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PEOPLExpress tickets go on sale, with fees for even coffee and tea

PEOPLExpress jet at Newport News/Williamsburg airport.
Source: Ted Kitchens for PEOPLExpress
PEOPLExpress jet at Newport News/Williamsburg airport.

The days of the airline stewardess joke—"coffee, tea, or me?"—are gone in more ways than one.

Tickets from $59 went on sale Wednesday afternoon for PEOPLExpress, the new airline that seeks to capitalize on the goodwill for the name of one the first low-budget airlines that disappeared decades ago amid industry consolidation. But with its new a la carte pricing for everything from overhead bin space to coffee, tea and water, unprepared fliers may be in for sticker shock.

All of the airline's flights will be in and out of its hub at Newport News/Williamsburg International Airport in Virginia, with only three destinations when it starts flying June 30. The airline's two daily round-trip flights to Newark, New Jersey, will start with base fares from $76 each way; a daily round-trip to Boston will cost $76 each way; and its daily round-trip to Pittsburgh will cost $59 each way.

Service to West Palm Beach, Florida, will start July 15 with one daily round-trip flight and fares priced from $89 each way.

Flights to Atlanta will start Aug. 1 with one-way fares priced at $79. The Atlanta route will offer round-trip service once a day, except Tuesdays.

On Aug. 28, service will start to New Orleans for $119 each way as well as to St. Petersburg/Clearwater, Florida, from $89 each way. Only three weekly round-trips will be offered to St. Petersburg and New Orleans.

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All those fares come with a serious "restrictions apply" asterisk as fliers will have to pay extra for services that many other airlines still offer for free.

Carry-on bags in overhead bins will cost $25 per bag per flight segment while a single checked bag will cost $20, and a second will add $25 more and if you must, $75 for a third. If you have to check a bag at the gate, that's $50, and if it's overweight an extra $75 fee will apply. An exit-row seat will cost an extra $25 each way while more comfortable "Living Large" seats will cost an extra $59 per flight segment. Advance seat assignments cost $15 each way.

On board, coffee or tea will sell for $1; soft drinks water and juice will cost $2; beer will be $5; and a proper cocktail will set you back $7. The good news comes on the snacks pricing: "Complimentary."

Historic image of PeoplExpress plane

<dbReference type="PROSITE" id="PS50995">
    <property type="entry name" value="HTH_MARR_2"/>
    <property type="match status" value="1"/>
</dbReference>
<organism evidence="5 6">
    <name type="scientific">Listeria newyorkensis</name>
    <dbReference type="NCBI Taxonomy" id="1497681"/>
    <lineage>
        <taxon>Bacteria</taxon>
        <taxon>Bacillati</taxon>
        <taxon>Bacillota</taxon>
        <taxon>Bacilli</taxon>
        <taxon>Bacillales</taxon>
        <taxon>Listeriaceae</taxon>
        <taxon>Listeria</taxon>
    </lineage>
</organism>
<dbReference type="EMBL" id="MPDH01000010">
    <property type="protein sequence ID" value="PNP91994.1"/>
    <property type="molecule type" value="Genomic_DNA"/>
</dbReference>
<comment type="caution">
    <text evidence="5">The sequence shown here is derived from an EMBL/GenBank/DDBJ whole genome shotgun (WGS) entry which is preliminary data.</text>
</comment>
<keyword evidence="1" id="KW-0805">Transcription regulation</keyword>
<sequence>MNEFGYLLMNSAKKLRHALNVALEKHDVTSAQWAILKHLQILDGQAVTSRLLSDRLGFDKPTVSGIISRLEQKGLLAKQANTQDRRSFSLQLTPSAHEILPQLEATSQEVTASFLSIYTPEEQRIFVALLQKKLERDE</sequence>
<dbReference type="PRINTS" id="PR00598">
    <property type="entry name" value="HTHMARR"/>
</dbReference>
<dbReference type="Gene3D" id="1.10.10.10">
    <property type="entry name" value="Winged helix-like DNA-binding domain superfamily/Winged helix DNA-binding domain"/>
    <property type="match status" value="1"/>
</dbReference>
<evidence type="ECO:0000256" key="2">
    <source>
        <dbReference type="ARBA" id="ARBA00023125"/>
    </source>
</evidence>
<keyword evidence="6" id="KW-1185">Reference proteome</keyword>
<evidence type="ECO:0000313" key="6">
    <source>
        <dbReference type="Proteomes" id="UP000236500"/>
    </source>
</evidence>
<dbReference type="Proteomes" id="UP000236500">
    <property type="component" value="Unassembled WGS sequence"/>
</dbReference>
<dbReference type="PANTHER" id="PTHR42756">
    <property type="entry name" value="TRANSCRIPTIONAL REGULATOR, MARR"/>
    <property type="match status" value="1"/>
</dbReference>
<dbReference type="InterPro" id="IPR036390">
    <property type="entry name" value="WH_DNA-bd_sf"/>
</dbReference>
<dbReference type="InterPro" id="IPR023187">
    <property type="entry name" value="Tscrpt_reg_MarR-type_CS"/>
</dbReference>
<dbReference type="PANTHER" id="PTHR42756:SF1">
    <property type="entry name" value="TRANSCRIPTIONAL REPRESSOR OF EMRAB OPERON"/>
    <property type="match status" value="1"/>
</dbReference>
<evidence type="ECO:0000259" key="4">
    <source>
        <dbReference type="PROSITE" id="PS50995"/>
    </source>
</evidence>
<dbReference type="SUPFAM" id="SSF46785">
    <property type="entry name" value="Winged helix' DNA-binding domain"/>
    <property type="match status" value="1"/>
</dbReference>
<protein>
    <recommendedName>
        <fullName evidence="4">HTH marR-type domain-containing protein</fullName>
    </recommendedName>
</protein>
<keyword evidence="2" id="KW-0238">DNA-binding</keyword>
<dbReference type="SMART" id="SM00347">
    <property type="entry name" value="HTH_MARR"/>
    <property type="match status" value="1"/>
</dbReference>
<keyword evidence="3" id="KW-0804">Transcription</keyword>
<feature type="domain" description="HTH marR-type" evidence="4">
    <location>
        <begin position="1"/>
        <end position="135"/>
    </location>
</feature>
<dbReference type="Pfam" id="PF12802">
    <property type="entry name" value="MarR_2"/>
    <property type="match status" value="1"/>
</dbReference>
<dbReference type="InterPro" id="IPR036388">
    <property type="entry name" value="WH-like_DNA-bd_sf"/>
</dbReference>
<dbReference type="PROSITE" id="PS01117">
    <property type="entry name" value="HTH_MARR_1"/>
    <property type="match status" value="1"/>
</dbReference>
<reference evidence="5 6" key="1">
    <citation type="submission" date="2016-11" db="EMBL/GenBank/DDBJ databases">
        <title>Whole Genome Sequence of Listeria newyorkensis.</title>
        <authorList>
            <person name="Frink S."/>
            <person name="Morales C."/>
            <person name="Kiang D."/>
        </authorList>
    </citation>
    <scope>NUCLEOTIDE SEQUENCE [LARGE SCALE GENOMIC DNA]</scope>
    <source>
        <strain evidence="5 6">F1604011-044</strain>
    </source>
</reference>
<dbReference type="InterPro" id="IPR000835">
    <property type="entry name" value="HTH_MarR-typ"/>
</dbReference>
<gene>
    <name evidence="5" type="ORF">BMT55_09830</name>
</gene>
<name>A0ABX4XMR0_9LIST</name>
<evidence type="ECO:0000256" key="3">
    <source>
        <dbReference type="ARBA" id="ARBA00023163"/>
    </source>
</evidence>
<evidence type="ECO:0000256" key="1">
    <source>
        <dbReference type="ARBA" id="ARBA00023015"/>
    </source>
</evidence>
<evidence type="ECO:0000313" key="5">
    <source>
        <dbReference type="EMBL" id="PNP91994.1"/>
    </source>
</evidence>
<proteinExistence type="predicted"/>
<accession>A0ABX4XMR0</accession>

Source: Steve Shatsky
Historic image of PeoplExpress plane

And carry-on bags will be free if they fit under your seat, a company spokesman said.

This past Friday, the airline announced it would launch, and technically will be known as "Vision Airlines, dba PEOPLExpress" while it gets its full certification from the Federal Aviation Administration. It will fly leased 150-seat Boeing 737-400 aircraft operated by Las Vegas-based Vision Airlines.

PEOPLExpress hopes to expand to 24 cities within five years, with hubs in Pittsburgh; New Orleans; San Antonio, Texas; and Atlantic City, New Jersey, CEO Jeff Erickson told CNBC in an interview last week.

Read MoreNew low-cost airline, PEOPLExpress, to launch in June

At its first hub, the airline will operate two gates on Concourse A at Newport News. Tickets can only be purchased through its website or its call center, which is open daily from 8 a.m. to 8 p.m. Eastern time.

The original PEOPLExpress began flying in 1981 and was based at Newark. It was later acquired by Continental, which was then acquired by United. The new airline has adopted the old logo, but with a new green scheme rather than the old brown, burgundy and orange. Otherwise the new airline is not affiliated with the old airline of the same name, Erickson said, except that some of the executives worked for the old airline.

PEOPLExpress isn't the only new airline with plans to take off this year. An all-business class airline, tentatively called Dream Jet, has announced plans to fly between Paris and New York. And Eastern Air Lines Group has filed its initial application with the U.S. Department of Transportation to begin operations.

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—By CNBC's Amy Langfield.

Follow Road Warrior on Twitter at @CNBCtravel.

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